Public Events

Join us to hear Professor Pierre Savatier, Research Director  from the National Institute for Health and Medical Research (INSERM) in Lyon, discuss his recent progress in reprogramming primate and rabbit ES/iPS cells to naïve-like pluripotency.  He will also discuss the use of rabbits to explore chimeric competency, a defining feature of naïve pluripotency, in non-rodent species.

ABSTRACT:

In rodents pluripotency exists in two distinct flavours, naïve and primed. The situation seems more complex in rabbits and primates: we know less about the defining features of naïve and primed pluripotency, and the pluripotency stem cell lines fail to self-renew in the bona fide naïve state as defined in rodents. I will describe our recent progress in reprogramming primate and rabbit ES/iPS cells to naïve-like pluripotency. I will also discuss the use of rabbits to explore chimeric competency, a defining feature of naïve pluripotency, in non-rodent species.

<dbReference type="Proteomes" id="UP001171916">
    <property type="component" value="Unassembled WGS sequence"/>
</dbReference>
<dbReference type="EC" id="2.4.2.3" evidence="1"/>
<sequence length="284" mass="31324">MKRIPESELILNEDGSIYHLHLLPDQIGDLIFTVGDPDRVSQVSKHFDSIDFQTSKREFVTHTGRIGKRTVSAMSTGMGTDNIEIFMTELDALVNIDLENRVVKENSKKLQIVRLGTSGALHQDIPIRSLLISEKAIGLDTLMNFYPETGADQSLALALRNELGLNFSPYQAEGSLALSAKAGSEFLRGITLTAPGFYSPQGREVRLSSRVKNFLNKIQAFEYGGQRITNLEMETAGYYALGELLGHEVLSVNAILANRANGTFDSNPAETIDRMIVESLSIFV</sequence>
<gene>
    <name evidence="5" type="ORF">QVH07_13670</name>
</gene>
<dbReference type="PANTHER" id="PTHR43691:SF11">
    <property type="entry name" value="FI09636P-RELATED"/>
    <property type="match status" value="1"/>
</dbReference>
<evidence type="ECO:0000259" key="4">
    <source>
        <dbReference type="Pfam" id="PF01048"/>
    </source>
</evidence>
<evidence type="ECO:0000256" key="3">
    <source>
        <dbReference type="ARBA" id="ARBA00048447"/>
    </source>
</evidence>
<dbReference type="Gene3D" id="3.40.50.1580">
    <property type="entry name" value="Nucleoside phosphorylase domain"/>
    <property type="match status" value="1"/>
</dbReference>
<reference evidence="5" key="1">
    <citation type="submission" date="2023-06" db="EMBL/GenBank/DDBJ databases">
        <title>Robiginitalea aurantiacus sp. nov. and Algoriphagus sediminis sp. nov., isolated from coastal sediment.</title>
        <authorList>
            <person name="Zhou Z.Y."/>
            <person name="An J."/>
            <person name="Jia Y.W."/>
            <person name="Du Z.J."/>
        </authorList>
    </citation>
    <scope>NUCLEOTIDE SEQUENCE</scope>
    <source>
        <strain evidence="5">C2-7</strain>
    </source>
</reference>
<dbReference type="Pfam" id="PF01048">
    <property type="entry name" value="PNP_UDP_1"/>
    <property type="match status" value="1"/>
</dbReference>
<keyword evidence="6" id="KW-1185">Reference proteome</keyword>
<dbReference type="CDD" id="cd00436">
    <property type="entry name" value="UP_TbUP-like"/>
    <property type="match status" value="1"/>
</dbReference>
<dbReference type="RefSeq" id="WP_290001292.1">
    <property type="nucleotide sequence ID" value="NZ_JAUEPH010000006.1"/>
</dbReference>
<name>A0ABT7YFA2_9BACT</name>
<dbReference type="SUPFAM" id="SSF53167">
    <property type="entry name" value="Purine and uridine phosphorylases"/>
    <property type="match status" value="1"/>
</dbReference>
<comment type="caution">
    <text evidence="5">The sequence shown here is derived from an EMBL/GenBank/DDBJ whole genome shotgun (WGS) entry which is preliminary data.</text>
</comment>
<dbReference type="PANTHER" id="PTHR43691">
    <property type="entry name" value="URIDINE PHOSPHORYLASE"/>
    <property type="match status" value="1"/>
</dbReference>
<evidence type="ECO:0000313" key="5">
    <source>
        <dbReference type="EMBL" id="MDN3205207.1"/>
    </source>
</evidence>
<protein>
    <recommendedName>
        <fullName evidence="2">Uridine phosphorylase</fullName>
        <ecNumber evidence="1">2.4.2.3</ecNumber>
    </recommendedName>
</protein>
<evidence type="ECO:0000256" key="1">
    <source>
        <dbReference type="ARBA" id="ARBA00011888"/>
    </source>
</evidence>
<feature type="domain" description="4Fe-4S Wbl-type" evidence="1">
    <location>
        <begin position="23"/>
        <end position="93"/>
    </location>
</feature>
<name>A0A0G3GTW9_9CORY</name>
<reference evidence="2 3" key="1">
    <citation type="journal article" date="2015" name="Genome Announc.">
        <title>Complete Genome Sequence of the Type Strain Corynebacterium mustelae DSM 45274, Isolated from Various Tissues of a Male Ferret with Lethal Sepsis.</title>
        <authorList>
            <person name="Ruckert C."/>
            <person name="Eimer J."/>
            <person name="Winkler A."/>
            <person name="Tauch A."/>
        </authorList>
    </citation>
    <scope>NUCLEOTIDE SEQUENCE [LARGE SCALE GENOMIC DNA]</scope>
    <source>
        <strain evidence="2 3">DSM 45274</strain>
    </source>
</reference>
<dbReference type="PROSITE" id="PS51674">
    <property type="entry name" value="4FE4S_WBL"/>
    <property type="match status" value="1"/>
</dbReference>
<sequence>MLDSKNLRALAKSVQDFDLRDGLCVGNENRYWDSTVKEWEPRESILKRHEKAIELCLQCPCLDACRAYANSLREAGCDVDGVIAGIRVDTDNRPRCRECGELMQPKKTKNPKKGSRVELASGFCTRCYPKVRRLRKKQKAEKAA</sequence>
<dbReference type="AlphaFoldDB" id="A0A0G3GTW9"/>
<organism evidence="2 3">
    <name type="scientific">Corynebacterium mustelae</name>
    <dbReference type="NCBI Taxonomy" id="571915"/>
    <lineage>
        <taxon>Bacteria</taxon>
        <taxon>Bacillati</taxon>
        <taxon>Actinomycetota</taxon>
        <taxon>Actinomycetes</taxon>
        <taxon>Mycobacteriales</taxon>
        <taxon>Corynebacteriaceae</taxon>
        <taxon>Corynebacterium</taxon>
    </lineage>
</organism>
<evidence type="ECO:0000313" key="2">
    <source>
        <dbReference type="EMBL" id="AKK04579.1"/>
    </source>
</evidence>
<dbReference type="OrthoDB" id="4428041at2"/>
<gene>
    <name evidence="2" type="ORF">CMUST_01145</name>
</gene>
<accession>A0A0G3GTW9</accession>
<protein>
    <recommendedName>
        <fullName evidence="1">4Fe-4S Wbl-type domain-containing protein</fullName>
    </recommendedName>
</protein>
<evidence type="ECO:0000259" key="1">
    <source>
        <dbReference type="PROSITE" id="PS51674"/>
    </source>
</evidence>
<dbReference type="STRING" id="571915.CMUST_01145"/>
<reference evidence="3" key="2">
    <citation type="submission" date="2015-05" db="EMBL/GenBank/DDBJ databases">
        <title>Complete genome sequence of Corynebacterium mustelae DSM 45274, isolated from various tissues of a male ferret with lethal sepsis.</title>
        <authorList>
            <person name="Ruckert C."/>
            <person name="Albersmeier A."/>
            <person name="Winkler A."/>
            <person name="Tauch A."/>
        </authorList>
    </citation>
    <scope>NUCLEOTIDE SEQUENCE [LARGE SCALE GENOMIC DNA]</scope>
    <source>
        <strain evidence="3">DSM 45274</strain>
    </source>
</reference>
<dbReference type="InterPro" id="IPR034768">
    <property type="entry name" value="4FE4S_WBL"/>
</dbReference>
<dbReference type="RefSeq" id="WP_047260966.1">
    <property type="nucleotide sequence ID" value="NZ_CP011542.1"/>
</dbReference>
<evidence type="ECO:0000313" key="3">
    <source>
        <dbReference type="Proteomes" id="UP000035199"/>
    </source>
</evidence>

BIO: 

Dr. Pierre Savatier obtained his PhD in biology at the University of Lyon, France. He was a postdoctoral fellow at Oxford University in the late 80’s, working on mouse early embryo development and pluripotent stem cells. In 2004, he joined the National Institute for Health and Medical Research (INSERM) in Lyon, and participated in the creation of the Stem Cell and Brain Research Institute, where he now heads the “Pluripotent stem cells in mammals” group. His current research interests include the control of pluripotency in the early embryo of rabbits, macaque monkey and human, and the generation of somatic chimeras in rabbits and non-human primates with embryonic and induced pluripotent stem cells.

 

Naïve-like pluripotency and chimeric competency in primates and rabbits event flyer